The global chip shortage caused by the pandemic has created challenges for many tech manufacturers. The PlayStation 5 SoC is built by TSMC and designed by AMD, increasing the competition for the available supply worldwide.
Because of the logistic issues created by the chip shortage, the company had to cut production plans for the PS5 by one million consoles. The console maker has found that not even a higher price offer will not be able to secure the procurement of components because all current production has been sold, and all shipping costs have escalated. This was caused partly because of an increase in demand driven by the pandemic and cryptocurrency miners, but also a highly concentrated market of suppliers. In an interview with PC Gamer, Dr. Thomas Goldsby, the Haslam Chair of Logistics at the University of Tennessee’s Master’s of Science in Supply Chain Management online program explains:
“So here we’ve got demand, on the one hand, that’s just off the charts. And we’ve got the supply chain that is handicapped by virtue of getting access to materials, very constrained production capacity, and then slow transportation connecting the dots. You add it all up, and that’s where we are right now.”
Sony decided to produce more PlayStation4s to help “fill the supply vacuum and keep gamers within the PlayStation ecosystem”. According to this report by Bloomberg, “despite having plans to discontinue assembly at the end of 2021”, Sony will continue producing PS4s throughout 2022 to make up for the demand for the new PlayStation 5s. This would give the Japanese conglomerate “more leeway when negotiating with manufacturing partners for a better deal”. The chip shortage has been estimated to last until early 2023, with some parts costing as little as one dollar. Kotaku explains that “existing lines are fully depreciated and fine-tuned for almost perfect yields, meaning basic display drivers can be made for less than a dollar and more advanced versions for not much more”.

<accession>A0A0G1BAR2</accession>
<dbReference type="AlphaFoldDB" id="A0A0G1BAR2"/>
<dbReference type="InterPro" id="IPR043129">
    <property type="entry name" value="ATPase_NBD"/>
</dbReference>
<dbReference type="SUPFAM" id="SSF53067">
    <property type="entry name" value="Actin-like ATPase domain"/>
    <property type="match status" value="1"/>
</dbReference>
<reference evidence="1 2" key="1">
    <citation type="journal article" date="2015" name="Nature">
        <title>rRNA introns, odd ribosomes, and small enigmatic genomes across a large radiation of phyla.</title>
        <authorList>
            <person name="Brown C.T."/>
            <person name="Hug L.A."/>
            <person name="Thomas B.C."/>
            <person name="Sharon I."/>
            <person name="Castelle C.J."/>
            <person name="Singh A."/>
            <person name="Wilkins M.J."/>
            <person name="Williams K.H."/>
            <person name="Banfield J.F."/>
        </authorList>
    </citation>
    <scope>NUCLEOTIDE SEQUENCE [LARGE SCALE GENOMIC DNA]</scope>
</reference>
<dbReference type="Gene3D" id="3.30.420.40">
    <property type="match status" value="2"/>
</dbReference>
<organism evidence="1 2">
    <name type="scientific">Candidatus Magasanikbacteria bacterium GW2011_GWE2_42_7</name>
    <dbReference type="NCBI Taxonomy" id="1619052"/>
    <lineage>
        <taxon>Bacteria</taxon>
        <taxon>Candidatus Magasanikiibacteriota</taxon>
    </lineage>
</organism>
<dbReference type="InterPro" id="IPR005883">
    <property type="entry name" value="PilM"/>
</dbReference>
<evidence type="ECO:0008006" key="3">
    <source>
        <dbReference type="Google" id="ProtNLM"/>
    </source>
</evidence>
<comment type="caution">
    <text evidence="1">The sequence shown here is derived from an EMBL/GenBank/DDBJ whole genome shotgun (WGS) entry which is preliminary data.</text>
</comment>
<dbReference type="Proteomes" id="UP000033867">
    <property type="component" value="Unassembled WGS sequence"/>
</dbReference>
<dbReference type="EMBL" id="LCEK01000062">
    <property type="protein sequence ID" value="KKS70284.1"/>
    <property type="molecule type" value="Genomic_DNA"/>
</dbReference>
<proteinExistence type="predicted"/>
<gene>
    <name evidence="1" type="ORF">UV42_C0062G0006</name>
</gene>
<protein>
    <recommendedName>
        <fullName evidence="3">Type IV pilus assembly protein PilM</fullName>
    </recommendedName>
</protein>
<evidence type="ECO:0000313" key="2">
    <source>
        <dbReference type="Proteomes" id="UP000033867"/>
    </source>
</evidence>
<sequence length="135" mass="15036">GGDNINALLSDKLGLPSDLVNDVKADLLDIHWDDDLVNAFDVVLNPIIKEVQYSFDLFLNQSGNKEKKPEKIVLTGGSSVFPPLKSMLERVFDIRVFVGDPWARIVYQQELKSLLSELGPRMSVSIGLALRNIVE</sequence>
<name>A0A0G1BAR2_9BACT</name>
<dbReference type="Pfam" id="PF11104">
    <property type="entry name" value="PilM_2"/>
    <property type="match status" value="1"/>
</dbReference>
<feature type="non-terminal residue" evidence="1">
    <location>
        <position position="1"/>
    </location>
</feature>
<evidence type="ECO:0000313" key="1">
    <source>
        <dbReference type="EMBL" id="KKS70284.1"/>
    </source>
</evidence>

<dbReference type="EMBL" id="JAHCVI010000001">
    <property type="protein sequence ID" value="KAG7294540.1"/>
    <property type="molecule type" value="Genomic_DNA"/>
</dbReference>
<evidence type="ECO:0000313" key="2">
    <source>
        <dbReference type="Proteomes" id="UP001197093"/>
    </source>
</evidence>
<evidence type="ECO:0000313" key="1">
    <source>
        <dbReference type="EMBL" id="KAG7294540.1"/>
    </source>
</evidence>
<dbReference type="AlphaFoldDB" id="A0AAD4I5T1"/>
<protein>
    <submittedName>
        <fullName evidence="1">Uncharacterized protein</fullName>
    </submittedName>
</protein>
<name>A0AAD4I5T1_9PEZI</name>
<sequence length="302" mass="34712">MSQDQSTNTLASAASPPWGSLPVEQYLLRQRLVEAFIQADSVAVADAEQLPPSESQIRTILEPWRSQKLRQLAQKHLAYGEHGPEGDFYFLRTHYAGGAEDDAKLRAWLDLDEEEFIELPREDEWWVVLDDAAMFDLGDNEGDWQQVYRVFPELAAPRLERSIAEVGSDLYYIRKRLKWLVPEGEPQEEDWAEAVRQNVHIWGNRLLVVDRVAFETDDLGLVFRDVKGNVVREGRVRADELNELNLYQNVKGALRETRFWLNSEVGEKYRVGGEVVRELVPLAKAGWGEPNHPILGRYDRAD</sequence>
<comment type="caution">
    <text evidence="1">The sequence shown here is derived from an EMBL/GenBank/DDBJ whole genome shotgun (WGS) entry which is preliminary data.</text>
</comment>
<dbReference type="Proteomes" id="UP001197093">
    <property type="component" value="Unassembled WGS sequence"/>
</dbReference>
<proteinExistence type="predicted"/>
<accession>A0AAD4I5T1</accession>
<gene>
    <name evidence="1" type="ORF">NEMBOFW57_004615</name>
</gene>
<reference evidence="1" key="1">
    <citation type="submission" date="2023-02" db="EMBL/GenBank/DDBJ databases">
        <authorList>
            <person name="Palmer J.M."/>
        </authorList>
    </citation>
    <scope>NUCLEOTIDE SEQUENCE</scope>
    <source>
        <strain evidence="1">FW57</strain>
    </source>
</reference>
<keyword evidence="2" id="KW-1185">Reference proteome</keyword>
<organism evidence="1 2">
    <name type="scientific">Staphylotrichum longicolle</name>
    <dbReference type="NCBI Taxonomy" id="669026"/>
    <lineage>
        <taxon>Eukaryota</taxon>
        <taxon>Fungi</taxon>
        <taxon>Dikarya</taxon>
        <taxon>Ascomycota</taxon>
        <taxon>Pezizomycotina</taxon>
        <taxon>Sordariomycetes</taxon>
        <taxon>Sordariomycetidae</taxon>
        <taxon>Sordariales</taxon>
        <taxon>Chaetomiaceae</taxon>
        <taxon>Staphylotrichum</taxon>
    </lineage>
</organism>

Because of this issue, Sony’s PlayStation 5 consoles failed to transition as smoothly from the previous generation, as hoped by Jim Ryan. The PS4 is one of the few consoles that are part of the “100 million club”, a “notable landmark for any console”. It is in Sony’s interest to maintain a smooth transition to the new generation “at a scale and pace […] never delivered before”, in order to protect and enhance the brand. According to PC Gamer, ‘as of September 2021, the PlayStation 5 has sold 13.3 million units in total, while the PS4 sold 7.6 million in its first year (2013), nearly doubling that figure to 14.8 million in its second year of production (2014)’. Reportedly, Sony planned to cease the production of PS4s at the end of 2021. It is now at the mercy of Sony of how long they are planning on maintaining the cross-generational game releases for upcoming titles. Not only that the chip shortage has been slowing down the production of PS5s, but the pandemic has also affected the production of AAA titles. Nvidia also faces similar difficulties, for example, the RTX 2060 12GB is either overpriced or unavailable, causing “partner card availability to ramp starting the end of December through January”, according to PC Gamer. Apple and Samsung’s phone releases have also been postponed, and car manufacturers are forced to descale production.